Despite the fact that their biggest success was in their early years, they’re far from a one-hit-wonder. They’re also mostly known for the original singer Jimmy Somerville, who later went on to work on other projects. No matter the album you choose to go with, you’ll like Bronski Beat.
Of course, Duran Duran is a band that we simply can’t avoid mentioning here. Coming from Birmingham, England, they’re one of the pioneers of new wave and synth-pop musical styles.
They’re usually known for their singer Simon Le Bon and massive hits like Come Undone and Rio.
Compared to Depeche Mode, however, Duran Duran are not as dark-sounding. Nonetheless, you’ll definitely love what you hear if you’re into synth-pop.
Another one of the early new wave and synth-pop bands, ABC are an important name to mention here. While their discography is not as rich as Depeche Mode, there’s still stuff that you’ll love.
The easiest way to get into them would probably be with their 1982 debut record The Lexicon of Love. It will definitely be an easy and enjoyable listen, and you can then move on to other albums from there.
Another synth-pop duo from England, Yazoo are an obligatory mention for a list like this one. Featuring Vince Clarke and Alison Moyet, they had a pretty brief career together. The original run lasted only from 1981 to 1983 and they reformed a couple of times later on in the 21st century.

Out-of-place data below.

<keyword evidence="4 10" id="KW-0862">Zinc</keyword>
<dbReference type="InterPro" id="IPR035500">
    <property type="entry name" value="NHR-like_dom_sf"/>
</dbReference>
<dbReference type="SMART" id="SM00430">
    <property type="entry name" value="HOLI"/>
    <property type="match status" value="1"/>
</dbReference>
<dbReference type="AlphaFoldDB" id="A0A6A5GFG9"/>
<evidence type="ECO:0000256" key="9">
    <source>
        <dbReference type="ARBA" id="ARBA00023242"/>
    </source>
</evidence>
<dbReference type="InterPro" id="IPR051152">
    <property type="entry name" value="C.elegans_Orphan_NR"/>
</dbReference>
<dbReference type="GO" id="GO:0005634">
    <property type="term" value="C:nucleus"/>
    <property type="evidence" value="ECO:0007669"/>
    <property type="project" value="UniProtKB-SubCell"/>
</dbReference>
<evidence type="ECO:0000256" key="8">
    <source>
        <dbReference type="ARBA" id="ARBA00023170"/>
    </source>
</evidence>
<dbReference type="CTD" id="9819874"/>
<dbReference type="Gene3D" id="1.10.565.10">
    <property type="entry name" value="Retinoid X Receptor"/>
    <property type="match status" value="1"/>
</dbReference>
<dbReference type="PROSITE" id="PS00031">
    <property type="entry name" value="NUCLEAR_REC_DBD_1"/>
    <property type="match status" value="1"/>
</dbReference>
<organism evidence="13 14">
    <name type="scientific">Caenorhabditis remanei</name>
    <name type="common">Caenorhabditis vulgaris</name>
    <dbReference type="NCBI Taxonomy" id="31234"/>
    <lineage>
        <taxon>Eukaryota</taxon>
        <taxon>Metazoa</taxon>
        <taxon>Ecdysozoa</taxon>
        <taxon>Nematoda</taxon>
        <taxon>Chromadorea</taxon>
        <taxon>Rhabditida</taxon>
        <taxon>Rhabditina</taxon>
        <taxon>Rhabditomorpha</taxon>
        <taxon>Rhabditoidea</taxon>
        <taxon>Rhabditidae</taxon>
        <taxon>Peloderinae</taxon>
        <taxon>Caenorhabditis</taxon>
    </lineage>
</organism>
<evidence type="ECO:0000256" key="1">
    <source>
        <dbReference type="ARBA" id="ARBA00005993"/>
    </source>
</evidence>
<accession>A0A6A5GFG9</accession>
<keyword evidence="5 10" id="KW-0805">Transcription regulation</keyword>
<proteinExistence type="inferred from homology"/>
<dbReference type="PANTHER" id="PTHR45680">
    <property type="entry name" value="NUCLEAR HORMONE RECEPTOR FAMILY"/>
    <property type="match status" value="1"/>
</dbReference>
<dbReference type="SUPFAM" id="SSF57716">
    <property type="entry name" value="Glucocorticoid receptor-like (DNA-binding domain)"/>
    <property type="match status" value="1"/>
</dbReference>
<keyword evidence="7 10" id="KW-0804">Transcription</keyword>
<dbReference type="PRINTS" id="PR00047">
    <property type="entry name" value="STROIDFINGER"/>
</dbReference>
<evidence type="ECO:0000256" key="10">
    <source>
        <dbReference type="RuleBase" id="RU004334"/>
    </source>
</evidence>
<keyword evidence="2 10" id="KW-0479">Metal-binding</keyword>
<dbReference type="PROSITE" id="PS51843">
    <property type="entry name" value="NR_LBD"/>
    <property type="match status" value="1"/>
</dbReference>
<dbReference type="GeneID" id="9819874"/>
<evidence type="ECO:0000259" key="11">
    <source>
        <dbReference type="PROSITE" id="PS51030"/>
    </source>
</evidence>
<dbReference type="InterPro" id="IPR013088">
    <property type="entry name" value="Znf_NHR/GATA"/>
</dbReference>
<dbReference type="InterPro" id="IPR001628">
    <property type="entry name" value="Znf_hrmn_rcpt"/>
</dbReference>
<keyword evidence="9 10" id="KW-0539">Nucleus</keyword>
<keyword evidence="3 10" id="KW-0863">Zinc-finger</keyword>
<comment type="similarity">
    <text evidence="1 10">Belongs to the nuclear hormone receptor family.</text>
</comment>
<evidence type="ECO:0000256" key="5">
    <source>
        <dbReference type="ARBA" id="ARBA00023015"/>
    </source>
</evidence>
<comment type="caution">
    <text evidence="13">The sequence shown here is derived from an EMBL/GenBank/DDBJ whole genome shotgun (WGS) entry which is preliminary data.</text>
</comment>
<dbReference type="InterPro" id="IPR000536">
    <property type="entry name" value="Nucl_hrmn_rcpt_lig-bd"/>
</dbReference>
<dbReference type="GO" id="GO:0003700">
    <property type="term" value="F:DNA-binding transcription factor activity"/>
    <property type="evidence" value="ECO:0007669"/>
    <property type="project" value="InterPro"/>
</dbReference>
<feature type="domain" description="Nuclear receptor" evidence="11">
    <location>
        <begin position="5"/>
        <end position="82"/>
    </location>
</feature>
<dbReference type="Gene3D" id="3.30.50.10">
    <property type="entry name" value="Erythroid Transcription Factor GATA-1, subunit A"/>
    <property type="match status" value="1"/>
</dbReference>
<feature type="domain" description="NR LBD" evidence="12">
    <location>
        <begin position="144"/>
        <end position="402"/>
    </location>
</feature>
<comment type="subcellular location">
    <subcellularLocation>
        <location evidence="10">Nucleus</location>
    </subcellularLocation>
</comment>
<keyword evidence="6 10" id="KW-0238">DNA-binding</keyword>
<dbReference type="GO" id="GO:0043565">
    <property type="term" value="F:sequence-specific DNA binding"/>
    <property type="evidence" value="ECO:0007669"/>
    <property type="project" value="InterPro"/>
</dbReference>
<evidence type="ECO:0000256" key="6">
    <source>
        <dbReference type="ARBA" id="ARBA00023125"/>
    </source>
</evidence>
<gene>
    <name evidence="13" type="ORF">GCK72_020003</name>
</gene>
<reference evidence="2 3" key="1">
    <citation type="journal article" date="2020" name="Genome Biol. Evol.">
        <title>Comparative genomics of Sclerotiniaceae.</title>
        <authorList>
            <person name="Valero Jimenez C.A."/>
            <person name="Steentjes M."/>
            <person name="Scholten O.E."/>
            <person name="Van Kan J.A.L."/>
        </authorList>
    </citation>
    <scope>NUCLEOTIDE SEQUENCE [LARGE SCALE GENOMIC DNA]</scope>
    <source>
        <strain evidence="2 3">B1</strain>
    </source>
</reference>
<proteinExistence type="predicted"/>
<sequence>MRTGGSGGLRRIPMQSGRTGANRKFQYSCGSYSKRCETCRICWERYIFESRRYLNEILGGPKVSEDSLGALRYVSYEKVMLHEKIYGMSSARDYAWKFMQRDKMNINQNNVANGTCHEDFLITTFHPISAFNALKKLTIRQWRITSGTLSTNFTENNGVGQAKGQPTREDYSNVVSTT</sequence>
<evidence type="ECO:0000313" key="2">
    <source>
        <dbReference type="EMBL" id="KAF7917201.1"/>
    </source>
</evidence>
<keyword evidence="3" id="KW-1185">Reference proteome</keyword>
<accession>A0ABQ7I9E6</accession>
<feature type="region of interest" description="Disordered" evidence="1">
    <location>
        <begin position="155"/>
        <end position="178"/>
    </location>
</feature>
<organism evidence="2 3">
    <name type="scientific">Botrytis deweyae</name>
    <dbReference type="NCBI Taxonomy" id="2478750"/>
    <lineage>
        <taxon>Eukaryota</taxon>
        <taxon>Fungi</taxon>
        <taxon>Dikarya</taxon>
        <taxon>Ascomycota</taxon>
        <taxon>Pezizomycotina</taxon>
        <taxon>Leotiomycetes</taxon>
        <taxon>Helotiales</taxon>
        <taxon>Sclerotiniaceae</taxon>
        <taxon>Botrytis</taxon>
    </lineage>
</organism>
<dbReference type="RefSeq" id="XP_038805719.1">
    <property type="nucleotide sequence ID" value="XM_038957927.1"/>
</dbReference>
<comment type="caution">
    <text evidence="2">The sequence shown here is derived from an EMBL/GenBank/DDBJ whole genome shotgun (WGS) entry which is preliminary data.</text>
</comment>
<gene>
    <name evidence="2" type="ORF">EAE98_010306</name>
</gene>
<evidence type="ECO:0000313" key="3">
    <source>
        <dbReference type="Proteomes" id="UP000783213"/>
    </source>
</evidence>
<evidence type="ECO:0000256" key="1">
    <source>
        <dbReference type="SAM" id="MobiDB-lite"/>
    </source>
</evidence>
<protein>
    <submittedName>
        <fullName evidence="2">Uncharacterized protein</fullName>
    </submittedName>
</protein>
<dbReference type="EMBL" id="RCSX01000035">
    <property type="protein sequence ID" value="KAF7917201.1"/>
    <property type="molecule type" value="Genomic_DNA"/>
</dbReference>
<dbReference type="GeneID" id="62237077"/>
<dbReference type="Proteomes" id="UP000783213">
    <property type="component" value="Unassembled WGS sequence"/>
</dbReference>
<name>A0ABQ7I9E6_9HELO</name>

There are only two albums worth of material in their discography, 1982’s Upstairs at Eric’s and 1983’s You and Me Both. Both are pretty awesome and will definitely find their place on your playlists if you’re into Depeche Mode.
Orchestral Manoeuvres In The Dark
Another English band on the list, Orchestral Manoeuvres in the Dark are one of the most important names of the early electronic, new wave, and synth-pop movements in the early 1980s.
The group went through a lot of changes during their career, with bassist and vocalist Andy McCluskey remaining the sole original member throughout the years.
Although they’ve stopped releasing new music as often as they did back in the early 1980s, there’s still an abundance of great stuff to check out from all of their eras.
If you want to get into them, we’d suggest trying some of their biggest hits, like Enola Gay or Electricity. Wherever you decide to start, you won’t regret it.
For the last entry on this list, we’re once again visiting Germany to check out Wolfsheim. This was a synth-pop duo active between 1987 and 2004.
During this period, they released a total of six full-length studio albums. Despite their disbandment, Wolfsheim are still popular among synth-pop fans and they’re one of the easiest bands to get into.
Bands Like Depeche Mode: Final Thoughts
Depeche Mode changed the landscape of music with their unique techno-pop sound. And it made them one of the biggest bands ever.
There are a lot of bands like Depeche Mode, in that they do something similar. But very few are comparable.
We hope you found a few on this list that you enjoy. If so, please let us know in the comments below. Also let us know if you feel a band does not belong on this list, or if you feel we left off a group that should have been included.